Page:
In recent years, Rotten Tomatoes has become an invaluable tool for modern moviegoers to decide whether or not to spend their hard-earned money on a ticket for the latest blockbuster. There are plenty of people (including filmmakers) who bemoan the monolithic nature of the site, but it is impossible to deny its influence. To that end, the editorial team behind the site announced in a post on Tuesday that it’s aware of the criticism it has received, and is changing the way it evaluates the critics it features to represent a more diverse selection of voices.
As the team explains, when Rotten Tomatoes launched 20 years ago, there was no iPhone, there was no such thing as YouTube, and Siskel and Ebert were still two of the biggest names in movie criticism. With that in mind, it’s easy to see why Rotten Tomatoes initially chose to focus on major publications and well-known broadcasters when deciding which reviews to aggregate. But we live in a different world now, and RT is ready to reflect that.
“In the intervening decades, a lot has changed,” the Rotten Tomatoes team admits. “By some estimates, the total daily circulation of newspapers in America has fallen by half, and the size of the newspaper workforce has been reduced by more than a third with the subsequent drop in revenue; broadcast TV and radio stations have faced similar challenges with the rise of cable, online news, streaming, podcasts, and YouTube.”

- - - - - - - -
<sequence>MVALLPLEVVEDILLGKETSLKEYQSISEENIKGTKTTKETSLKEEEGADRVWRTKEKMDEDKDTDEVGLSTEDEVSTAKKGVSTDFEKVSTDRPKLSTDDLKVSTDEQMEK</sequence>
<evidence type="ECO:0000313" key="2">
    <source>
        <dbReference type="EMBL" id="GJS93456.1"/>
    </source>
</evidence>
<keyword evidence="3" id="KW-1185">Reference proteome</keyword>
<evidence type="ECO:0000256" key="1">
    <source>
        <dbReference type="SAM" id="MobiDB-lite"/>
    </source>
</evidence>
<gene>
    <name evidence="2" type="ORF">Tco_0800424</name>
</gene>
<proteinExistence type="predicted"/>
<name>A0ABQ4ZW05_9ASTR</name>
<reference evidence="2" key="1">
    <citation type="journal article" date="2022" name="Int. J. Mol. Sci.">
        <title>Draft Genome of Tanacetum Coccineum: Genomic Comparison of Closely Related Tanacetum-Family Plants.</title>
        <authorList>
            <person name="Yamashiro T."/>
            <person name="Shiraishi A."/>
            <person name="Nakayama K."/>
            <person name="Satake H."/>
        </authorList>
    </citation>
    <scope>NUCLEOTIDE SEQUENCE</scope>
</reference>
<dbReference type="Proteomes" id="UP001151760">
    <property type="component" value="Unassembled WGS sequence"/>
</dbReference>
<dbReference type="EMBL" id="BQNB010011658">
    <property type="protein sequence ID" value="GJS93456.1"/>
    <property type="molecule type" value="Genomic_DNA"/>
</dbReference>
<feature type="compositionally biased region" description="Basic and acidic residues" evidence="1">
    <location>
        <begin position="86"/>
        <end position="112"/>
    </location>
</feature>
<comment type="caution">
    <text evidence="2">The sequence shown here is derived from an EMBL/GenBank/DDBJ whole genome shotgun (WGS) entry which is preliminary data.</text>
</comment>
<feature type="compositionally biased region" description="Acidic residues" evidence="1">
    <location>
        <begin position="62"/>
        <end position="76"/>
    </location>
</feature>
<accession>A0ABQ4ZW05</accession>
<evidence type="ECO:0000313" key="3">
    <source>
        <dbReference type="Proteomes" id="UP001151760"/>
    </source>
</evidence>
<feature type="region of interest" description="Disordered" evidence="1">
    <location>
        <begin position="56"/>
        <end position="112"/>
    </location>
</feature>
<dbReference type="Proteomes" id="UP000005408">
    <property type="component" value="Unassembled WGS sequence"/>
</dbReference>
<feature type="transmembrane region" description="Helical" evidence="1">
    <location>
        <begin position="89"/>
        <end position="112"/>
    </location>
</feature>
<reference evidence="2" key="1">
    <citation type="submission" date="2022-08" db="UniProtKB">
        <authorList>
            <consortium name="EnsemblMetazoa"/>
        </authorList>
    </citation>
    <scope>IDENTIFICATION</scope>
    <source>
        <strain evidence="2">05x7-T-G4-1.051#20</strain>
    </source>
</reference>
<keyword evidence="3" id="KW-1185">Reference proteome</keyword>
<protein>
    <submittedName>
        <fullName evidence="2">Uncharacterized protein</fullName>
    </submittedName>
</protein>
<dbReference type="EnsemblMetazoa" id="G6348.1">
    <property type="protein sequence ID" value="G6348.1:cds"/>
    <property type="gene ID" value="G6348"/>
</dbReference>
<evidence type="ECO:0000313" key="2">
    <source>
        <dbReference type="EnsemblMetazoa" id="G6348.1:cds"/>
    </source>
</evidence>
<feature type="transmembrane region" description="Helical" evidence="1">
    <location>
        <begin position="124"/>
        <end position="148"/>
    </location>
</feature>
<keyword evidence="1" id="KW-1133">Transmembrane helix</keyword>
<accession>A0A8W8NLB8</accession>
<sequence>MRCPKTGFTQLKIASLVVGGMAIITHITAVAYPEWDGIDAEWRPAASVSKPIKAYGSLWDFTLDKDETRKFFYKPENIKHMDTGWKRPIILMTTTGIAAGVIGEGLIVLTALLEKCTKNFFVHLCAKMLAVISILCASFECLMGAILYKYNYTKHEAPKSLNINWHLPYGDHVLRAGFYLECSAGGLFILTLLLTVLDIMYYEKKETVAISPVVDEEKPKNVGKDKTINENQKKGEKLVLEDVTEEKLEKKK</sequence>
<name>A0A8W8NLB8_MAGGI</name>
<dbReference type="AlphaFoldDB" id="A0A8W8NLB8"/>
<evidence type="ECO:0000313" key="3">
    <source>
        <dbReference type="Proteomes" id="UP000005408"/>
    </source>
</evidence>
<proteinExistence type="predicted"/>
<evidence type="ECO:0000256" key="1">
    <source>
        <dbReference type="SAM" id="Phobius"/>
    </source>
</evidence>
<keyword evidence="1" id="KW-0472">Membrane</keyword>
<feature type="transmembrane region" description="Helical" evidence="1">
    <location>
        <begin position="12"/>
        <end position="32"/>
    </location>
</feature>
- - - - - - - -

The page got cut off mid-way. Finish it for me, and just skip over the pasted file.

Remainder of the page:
In order to catch up with the rest of the internet, Rotten Tomatoes announced a new set of criteria it will use to determine who can be a Tomatometer-eligible critic moving forward. The values it will look for when choosing new critics include Insight, Audience, Quality, and Dedication, which you can read about here.
Using its new eligibility requirements, Rotten Tomatoes approved 200 new critics this week, with hundreds more expected to be added throughout the rest of the year. Plus, you can get to know some of those critics on the Critic Spotlight section of the critics page, which the site will update regularly.